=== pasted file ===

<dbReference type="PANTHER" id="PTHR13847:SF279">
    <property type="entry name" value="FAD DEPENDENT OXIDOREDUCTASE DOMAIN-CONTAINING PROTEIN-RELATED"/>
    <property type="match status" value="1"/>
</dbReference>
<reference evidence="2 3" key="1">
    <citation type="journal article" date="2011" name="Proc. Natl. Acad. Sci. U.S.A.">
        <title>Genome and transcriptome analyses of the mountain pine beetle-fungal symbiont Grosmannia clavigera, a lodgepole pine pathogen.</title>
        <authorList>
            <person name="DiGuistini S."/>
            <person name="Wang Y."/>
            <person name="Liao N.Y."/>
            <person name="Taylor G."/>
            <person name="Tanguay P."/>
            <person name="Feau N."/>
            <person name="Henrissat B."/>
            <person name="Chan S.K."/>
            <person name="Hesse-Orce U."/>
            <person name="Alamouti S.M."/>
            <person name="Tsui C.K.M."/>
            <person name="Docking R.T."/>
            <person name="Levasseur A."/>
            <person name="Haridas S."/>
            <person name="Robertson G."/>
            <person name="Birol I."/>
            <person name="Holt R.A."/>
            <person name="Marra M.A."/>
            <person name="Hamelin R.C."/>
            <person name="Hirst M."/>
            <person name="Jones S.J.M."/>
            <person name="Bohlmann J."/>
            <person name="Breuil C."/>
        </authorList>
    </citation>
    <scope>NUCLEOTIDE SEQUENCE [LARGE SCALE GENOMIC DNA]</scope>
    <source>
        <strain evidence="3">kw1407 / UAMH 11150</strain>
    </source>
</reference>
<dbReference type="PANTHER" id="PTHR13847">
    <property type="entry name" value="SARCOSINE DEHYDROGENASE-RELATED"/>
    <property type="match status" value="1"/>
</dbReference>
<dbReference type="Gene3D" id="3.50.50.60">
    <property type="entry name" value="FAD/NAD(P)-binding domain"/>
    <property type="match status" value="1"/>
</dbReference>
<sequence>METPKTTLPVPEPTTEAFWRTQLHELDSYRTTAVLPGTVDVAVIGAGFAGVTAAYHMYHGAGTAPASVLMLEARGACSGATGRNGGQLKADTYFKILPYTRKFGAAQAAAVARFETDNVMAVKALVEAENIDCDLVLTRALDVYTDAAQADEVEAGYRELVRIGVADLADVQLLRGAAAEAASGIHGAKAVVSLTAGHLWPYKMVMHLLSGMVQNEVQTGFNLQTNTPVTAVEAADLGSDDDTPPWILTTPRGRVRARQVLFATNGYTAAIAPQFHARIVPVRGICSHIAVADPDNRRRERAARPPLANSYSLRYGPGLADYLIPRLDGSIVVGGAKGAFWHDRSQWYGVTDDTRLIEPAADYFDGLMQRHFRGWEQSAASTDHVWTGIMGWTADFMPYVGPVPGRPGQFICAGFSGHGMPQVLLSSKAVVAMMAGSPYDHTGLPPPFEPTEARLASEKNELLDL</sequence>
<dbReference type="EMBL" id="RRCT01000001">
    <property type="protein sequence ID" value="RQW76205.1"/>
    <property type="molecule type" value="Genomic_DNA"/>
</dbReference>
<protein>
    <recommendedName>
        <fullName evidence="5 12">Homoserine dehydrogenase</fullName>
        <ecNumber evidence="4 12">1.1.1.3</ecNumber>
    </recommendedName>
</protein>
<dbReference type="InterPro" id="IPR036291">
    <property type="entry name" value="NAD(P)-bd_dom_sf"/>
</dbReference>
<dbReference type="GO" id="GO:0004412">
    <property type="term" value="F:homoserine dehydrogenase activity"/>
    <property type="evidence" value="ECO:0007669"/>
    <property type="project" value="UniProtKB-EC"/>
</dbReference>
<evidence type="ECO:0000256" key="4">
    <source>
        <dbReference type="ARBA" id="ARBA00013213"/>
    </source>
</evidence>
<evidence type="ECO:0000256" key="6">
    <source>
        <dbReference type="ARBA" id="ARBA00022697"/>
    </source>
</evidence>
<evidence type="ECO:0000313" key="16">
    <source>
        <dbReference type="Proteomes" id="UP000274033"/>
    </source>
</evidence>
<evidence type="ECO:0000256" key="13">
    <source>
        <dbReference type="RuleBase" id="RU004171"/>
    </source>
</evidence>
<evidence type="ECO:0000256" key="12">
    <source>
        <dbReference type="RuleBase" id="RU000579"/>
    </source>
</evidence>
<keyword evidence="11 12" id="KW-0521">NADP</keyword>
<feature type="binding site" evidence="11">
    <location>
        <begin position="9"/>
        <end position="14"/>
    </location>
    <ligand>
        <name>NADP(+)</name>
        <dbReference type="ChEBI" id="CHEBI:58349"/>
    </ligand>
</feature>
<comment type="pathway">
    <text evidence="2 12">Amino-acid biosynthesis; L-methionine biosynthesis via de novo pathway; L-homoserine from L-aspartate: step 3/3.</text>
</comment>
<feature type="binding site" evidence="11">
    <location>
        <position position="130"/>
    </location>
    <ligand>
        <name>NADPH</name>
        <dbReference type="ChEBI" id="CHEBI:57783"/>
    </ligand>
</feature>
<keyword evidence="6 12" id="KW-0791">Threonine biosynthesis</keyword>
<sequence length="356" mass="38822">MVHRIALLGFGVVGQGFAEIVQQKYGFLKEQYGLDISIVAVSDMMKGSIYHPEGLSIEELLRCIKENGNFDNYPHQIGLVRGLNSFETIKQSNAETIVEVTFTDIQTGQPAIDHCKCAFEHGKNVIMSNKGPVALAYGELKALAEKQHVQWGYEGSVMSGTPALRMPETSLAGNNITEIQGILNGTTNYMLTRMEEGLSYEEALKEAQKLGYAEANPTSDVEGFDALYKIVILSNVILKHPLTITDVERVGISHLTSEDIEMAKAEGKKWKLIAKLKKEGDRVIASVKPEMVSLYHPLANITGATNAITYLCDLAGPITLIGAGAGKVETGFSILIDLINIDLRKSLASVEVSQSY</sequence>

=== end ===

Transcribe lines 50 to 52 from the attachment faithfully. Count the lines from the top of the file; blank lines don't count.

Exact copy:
    <property type="molecule type" value="Genomic_DNA"/>
</dbReference>
<protein>